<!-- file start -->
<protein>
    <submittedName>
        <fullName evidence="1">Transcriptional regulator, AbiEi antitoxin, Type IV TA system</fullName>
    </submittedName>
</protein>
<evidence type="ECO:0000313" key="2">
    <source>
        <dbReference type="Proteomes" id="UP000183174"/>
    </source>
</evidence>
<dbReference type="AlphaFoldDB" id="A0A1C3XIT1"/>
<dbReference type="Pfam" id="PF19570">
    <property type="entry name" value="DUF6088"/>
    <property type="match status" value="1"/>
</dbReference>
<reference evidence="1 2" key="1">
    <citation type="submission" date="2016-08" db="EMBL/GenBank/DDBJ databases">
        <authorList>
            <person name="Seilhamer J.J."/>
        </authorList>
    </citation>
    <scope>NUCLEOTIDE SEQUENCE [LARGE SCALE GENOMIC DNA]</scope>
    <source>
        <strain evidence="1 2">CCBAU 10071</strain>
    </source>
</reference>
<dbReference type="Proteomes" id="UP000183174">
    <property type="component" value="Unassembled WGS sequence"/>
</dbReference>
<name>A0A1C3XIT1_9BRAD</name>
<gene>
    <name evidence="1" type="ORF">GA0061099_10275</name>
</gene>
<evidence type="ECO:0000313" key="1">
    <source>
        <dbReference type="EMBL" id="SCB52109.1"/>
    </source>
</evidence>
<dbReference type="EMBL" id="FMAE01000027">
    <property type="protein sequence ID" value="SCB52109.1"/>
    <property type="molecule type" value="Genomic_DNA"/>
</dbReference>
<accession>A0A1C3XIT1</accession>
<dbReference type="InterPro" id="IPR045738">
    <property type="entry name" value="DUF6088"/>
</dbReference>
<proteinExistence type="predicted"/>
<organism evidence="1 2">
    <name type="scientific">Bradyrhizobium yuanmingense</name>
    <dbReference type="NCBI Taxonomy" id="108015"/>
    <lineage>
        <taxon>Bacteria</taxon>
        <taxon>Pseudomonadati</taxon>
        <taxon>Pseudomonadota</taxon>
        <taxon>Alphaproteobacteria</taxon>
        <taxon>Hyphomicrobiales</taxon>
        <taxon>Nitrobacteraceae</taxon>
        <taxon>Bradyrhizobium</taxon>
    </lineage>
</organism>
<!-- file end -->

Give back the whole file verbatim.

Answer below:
<protein>
    <submittedName>
        <fullName evidence="1">Transcriptional regulator, AbiEi antitoxin, Type IV TA system</fullName>
    </submittedName>
</protein>
<evidence type="ECO:0000313" key="2">
    <source>
        <dbReference type="Proteomes" id="UP000183174"/>
    </source>
</evidence>
<dbReference type="AlphaFoldDB" id="A0A1C3XIT1"/>
<dbReference type="Pfam" id="PF19570">
    <property type="entry name" value="DUF6088"/>
    <property type="match status" value="1"/>
</dbReference>
<reference evidence="1 2" key="1">
    <citation type="submission" date="2016-08" db="EMBL/GenBank/DDBJ databases">
        <authorList>
            <person name="Seilhamer J.J."/>
        </authorList>
    </citation>
    <scope>NUCLEOTIDE SEQUENCE [LARGE SCALE GENOMIC DNA]</scope>
    <source>
        <strain evidence="1 2">CCBAU 10071</strain>
    </source>
</reference>
<dbReference type="Proteomes" id="UP000183174">
    <property type="component" value="Unassembled WGS sequence"/>
</dbReference>
<name>A0A1C3XIT1_9BRAD</name>
<gene>
    <name evidence="1" type="ORF">GA0061099_10275</name>
</gene>
<evidence type="ECO:0000313" key="1">
    <source>
        <dbReference type="EMBL" id="SCB52109.1"/>
    </source>
</evidence>
<dbReference type="EMBL" id="FMAE01000027">
    <property type="protein sequence ID" value="SCB52109.1"/>
    <property type="molecule type" value="Genomic_DNA"/>
</dbReference>
<accession>A0A1C3XIT1</accession>
<dbReference type="InterPro" id="IPR045738">
    <property type="entry name" value="DUF6088"/>
</dbReference>
<proteinExistence type="predicted"/>
<organism evidence="1 2">
    <name type="scientific">Bradyrhizobium yuanmingense</name>
    <dbReference type="NCBI Taxonomy" id="108015"/>
    <lineage>
        <taxon>Bacteria</taxon>
        <taxon>Pseudomonadati</taxon>
        <taxon>Pseudomonadota</taxon>
        <taxon>Alphaproteobacteria</taxon>
        <taxon>Hyphomicrobiales</taxon>
        <taxon>Nitrobacteraceae</taxon>
        <taxon>Bradyrhizobium</taxon>
    </lineage>
</organism>